As a highly motivated researcher with a passion for conducting basic research that has direct implications for patient care, I have completed my Ph.D. training in physiology in China and pursued postdoctoral training in the United States. My academic training and research experience have provided me with an excellent background in multiple biological disciplines including developmental biology, gerontology, immunology, and pre-clinic research. As a doctoral student with Dr. Guoliang Xia, I focused on mammalian ovary development and aging with the goal of improving the in-vitro fertilization process for cancer patients and women over 40, and aimed to uncover the mechanisms that control the non-renewable oocyte activation and slow down its quantity and quality loss during aging.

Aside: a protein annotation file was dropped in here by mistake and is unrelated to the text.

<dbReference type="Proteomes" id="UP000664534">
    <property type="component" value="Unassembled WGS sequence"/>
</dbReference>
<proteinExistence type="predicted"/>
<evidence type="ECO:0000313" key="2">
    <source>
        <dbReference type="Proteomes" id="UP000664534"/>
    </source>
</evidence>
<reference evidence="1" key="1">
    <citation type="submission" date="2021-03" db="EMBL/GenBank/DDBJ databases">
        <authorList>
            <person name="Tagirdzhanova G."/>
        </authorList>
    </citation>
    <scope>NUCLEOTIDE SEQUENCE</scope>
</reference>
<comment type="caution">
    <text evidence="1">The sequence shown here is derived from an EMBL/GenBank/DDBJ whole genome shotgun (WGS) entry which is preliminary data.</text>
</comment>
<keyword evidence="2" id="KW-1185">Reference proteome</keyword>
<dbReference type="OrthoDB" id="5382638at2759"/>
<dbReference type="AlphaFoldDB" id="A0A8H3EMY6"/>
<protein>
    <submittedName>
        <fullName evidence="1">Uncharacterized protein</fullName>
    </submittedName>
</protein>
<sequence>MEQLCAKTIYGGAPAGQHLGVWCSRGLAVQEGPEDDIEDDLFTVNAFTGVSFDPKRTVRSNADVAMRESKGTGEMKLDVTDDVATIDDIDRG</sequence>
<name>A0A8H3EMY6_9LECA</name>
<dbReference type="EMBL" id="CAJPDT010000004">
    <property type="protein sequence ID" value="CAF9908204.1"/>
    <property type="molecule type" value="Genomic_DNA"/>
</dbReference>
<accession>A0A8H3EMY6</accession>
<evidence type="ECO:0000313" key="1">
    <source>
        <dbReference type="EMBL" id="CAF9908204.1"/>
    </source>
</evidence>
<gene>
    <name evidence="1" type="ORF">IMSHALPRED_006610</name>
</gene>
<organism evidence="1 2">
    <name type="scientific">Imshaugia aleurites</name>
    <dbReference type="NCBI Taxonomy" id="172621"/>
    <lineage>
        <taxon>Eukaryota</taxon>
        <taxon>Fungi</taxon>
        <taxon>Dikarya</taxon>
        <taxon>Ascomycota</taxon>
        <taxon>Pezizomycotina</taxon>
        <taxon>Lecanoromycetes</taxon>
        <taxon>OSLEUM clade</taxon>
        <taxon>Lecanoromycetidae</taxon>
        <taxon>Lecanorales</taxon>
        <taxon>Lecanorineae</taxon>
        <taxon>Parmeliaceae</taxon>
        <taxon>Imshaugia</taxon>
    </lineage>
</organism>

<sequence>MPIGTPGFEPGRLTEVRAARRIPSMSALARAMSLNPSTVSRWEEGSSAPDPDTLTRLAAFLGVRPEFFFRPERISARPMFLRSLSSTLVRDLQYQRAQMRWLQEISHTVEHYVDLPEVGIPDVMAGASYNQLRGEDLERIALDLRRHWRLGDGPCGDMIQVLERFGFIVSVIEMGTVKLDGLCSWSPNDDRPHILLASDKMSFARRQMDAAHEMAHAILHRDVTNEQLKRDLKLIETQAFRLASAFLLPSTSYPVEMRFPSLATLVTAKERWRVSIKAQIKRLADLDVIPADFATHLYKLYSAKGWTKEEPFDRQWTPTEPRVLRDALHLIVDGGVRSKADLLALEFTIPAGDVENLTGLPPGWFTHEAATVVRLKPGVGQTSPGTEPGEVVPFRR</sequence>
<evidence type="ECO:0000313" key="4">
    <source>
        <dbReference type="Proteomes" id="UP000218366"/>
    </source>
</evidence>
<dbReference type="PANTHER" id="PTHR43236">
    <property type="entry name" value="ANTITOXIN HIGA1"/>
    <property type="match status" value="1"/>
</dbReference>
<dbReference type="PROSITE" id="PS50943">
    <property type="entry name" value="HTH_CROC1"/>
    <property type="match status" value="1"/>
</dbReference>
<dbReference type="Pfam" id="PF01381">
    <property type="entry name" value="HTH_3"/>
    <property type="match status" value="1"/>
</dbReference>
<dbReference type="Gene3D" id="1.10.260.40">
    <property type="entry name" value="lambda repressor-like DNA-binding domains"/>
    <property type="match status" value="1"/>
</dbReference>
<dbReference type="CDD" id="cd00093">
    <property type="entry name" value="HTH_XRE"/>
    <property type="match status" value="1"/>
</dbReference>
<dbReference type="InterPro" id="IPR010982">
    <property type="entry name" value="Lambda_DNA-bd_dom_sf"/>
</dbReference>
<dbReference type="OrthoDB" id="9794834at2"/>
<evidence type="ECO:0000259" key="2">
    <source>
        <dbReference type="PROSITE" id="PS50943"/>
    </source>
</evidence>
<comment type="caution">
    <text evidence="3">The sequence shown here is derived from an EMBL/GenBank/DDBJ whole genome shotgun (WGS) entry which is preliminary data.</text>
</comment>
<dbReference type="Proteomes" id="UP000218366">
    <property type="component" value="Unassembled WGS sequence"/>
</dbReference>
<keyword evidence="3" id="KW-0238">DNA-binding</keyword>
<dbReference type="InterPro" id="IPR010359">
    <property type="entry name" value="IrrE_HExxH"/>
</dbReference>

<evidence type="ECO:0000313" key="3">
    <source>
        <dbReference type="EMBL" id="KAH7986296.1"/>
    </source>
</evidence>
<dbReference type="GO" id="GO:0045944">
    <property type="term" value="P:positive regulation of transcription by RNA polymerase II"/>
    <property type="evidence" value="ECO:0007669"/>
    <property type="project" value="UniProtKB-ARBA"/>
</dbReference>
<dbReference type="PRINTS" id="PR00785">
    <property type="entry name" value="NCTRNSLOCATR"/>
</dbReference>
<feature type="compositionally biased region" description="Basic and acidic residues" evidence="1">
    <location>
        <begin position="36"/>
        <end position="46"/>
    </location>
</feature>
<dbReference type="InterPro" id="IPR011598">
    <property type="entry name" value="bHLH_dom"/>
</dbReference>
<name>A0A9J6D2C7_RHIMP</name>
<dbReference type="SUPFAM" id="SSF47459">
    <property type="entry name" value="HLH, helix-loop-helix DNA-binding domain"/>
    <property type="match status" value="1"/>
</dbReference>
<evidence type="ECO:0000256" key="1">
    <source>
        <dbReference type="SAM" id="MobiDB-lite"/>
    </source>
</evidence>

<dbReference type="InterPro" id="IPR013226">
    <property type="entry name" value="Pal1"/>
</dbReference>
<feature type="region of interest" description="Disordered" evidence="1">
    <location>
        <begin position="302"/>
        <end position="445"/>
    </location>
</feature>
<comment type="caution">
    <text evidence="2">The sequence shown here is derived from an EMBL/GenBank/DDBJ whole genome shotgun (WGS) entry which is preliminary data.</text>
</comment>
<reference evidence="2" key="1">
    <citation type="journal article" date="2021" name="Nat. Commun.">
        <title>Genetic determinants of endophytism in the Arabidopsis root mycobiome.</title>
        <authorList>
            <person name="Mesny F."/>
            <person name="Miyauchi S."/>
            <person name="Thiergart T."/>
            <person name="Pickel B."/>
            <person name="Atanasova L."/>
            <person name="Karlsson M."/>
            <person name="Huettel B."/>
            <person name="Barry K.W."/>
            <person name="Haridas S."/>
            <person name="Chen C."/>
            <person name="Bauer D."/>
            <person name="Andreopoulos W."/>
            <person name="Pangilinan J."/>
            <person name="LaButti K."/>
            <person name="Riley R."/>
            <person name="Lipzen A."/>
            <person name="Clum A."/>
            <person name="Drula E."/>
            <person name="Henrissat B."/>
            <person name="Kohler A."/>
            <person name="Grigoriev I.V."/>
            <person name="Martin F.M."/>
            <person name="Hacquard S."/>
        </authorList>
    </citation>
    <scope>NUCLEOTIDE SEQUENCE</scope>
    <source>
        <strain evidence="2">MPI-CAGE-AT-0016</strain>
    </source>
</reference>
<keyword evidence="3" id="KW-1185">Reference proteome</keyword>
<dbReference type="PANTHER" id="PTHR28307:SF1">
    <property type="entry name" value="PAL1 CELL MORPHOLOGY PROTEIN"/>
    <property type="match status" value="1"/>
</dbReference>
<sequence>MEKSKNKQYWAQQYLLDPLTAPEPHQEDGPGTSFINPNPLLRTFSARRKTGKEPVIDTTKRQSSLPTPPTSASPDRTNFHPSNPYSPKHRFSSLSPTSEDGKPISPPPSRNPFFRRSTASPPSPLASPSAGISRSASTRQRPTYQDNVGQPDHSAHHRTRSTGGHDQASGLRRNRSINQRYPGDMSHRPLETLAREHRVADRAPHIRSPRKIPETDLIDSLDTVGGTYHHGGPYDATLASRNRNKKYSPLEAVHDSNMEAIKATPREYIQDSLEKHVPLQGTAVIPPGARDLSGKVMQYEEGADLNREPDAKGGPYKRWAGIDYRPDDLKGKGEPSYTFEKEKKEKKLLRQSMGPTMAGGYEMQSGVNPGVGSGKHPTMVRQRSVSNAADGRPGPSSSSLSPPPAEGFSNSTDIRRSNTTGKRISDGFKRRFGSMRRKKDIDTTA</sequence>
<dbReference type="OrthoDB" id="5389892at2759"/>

During my Ph.D. training, I became interested in immunology research, inspired by my involvement in a project on maternal-fetal immunotolerance. In naturally conceived pregnancies, the fetus is semi-allogeneic to the mother, and the maternal immune system is exposed to foreign HLA antigens from the child. However, the fetus is well-tolerated within a specific time window. As a postdoctoral fellow at Stanford University, I joined the lab of Dr. Robert Negrin, a renowned leader in the bone marrow transplantation (BMT)/GVHD field, to explore immunotolerance-related issues such as graft-versus-host disease and blood malignancies.
Robert Negrin, Postdoctoral Faculty Sponsor